An exhibition of James Bond vintage movie posters will run from May 23 through July 12 at the Posteritati Gallery in New York City. Featured are rare international posters from Bond classics including Dr. No (1962), From Russia With Love (1963), Goldfinger (1964), Thunderball (1965), Casino Royale (1967), On Her Majesty’s Secret Service (1969), Diamonds Are Forever (1971), Live and Let Die (1973), The Man With the Golden Gun (1974), Octopussy (1983) and many more.
The value of movie memorabilia constantly increases, making it a good investment, certainly better than those options in limp Big Media stocks. With the advent of DVDs and installation of home theatres, more and more people want to recreate that cinema experience. As you know, posters are going out of fashion in theaters, replaced by banners and cardboard stands to promote films. The watershed year for posters appears to be 1987. The value of movie memorabilia is determined by scarcity, size, origin, artwork, the type of film and whether it is autographed.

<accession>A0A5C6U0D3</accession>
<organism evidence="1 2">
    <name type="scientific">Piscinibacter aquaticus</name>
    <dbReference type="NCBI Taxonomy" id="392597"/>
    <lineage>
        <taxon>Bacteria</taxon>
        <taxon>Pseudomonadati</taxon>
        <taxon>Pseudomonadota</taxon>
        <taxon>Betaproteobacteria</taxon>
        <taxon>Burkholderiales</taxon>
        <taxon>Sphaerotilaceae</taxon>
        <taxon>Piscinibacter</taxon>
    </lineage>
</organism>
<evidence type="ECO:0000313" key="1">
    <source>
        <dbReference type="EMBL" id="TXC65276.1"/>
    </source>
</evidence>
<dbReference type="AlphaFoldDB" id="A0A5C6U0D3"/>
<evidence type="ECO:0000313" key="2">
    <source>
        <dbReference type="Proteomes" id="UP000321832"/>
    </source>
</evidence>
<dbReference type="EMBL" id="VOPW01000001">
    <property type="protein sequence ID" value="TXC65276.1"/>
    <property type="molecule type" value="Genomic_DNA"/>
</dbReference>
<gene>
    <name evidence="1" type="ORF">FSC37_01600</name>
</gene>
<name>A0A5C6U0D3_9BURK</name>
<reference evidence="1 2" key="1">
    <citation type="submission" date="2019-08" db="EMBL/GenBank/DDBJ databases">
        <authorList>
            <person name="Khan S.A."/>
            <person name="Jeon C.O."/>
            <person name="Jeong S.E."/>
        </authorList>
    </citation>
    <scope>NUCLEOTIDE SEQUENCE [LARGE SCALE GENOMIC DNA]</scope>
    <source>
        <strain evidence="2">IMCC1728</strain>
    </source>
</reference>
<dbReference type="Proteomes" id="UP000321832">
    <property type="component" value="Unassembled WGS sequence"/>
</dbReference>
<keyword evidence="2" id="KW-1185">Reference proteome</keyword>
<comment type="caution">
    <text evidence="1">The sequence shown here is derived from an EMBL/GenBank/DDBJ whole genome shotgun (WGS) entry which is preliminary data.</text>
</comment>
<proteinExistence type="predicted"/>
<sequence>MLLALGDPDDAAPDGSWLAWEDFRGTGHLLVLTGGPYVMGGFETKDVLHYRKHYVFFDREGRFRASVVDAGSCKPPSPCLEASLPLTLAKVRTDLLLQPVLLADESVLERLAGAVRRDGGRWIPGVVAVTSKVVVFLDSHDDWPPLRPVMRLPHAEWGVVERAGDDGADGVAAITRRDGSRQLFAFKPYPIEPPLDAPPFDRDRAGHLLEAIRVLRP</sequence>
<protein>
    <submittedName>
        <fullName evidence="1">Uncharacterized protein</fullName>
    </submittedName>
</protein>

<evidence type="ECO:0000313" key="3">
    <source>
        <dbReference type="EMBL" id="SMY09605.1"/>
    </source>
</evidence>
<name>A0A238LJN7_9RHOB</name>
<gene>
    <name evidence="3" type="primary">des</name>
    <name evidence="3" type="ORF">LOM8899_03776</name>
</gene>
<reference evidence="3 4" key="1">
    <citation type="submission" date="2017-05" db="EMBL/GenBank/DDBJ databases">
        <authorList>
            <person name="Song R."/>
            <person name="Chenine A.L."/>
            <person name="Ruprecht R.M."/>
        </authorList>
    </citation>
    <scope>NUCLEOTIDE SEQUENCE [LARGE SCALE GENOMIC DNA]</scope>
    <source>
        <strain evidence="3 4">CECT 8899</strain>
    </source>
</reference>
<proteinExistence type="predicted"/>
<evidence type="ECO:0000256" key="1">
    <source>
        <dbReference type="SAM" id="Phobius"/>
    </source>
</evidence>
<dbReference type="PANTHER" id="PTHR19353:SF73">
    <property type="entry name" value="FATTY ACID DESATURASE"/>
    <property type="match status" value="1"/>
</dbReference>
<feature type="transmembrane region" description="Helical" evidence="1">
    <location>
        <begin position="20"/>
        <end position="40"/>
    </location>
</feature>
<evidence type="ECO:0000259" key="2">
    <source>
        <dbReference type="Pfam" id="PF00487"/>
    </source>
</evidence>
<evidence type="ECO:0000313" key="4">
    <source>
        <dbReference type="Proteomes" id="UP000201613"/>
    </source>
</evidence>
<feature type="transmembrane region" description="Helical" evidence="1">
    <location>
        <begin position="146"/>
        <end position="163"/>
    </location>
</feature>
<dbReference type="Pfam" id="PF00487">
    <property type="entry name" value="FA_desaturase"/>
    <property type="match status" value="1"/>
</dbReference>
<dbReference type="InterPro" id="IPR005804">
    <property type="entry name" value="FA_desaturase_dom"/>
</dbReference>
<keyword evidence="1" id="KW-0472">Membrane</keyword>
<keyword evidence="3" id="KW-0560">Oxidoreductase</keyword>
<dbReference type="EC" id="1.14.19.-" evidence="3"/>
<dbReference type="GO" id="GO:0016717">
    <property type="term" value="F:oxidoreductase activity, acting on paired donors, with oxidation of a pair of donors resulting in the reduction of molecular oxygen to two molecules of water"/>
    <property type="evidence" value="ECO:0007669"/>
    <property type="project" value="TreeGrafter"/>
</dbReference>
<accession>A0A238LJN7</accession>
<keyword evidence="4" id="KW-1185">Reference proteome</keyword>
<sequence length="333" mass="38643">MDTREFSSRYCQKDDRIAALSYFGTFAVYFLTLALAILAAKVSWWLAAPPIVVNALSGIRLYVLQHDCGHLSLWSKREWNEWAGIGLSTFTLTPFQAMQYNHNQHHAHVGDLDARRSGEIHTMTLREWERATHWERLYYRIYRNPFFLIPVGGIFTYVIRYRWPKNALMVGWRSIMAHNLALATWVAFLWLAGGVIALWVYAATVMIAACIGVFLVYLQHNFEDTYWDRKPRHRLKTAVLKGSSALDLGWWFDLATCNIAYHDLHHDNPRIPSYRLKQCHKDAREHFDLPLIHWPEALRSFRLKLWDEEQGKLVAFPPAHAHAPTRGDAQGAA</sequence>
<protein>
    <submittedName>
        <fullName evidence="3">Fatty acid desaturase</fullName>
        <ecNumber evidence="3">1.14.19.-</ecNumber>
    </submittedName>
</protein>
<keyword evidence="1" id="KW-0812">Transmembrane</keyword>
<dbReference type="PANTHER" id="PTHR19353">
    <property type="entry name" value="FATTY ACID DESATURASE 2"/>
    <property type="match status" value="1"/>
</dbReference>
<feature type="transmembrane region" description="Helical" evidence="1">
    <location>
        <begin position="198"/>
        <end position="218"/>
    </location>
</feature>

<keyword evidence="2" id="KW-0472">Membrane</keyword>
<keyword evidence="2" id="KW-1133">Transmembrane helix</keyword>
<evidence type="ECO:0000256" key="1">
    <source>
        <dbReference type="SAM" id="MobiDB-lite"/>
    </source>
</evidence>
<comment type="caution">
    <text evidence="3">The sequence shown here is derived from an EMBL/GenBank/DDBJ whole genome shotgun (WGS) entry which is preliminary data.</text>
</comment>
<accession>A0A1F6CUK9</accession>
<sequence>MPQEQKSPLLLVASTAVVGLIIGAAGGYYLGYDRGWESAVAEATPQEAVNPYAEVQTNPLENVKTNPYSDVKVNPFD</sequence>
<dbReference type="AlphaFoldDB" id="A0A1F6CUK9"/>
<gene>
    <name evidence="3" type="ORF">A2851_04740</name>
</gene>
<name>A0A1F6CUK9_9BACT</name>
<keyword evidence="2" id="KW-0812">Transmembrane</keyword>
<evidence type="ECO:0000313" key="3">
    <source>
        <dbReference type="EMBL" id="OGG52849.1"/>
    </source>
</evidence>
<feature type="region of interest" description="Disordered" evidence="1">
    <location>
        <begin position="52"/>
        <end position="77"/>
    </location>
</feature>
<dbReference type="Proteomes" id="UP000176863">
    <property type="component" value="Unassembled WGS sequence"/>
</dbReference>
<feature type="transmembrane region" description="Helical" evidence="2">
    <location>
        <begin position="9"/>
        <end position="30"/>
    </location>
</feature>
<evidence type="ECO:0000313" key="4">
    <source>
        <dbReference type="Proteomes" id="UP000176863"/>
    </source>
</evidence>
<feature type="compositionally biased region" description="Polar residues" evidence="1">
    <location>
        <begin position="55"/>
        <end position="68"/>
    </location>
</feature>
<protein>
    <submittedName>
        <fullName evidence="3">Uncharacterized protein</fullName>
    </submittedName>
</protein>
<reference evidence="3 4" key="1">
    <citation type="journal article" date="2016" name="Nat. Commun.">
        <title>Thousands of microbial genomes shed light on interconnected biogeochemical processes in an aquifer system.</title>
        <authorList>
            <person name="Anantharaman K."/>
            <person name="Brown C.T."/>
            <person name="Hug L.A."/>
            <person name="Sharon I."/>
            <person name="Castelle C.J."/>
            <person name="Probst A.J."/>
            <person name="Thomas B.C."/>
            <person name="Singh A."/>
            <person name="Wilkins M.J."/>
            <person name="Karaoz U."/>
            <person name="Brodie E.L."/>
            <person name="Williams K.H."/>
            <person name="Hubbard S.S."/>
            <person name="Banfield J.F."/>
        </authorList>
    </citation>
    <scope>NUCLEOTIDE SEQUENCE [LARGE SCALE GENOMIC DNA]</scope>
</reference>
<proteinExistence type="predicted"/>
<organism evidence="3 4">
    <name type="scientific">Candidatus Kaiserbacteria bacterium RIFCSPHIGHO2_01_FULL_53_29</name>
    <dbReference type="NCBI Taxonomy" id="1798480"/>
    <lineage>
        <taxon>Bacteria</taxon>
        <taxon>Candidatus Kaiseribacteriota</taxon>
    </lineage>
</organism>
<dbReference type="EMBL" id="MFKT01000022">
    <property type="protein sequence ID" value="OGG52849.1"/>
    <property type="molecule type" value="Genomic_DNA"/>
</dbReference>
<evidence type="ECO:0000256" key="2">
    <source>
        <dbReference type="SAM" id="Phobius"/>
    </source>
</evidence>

FYI: Marty Scorsese uses the New Jersey-based Motion Picture Arts Gallery to track down vintage movie posters for the walls of his office, and, if needed, restore them and frame them. MPAG’s Joe Burtis said recently that investing in movie posters could be your 401(k) plan retirement money. Though most posters sell for between $500 and $1,000, some can fetch six-figure price tags. Posters from the classic horror movies from the 1930s are among the most sought after, according to Burtis, often selling for around $100,000. Science fiction flicks from the 1950s are also popular, selling for $10,000 to $15,000. Wanted also are posters from Elvis Presley’s early films, Love Me Tender and Jailhouse Rock, and Paul Newman’s Cool Hand Luke.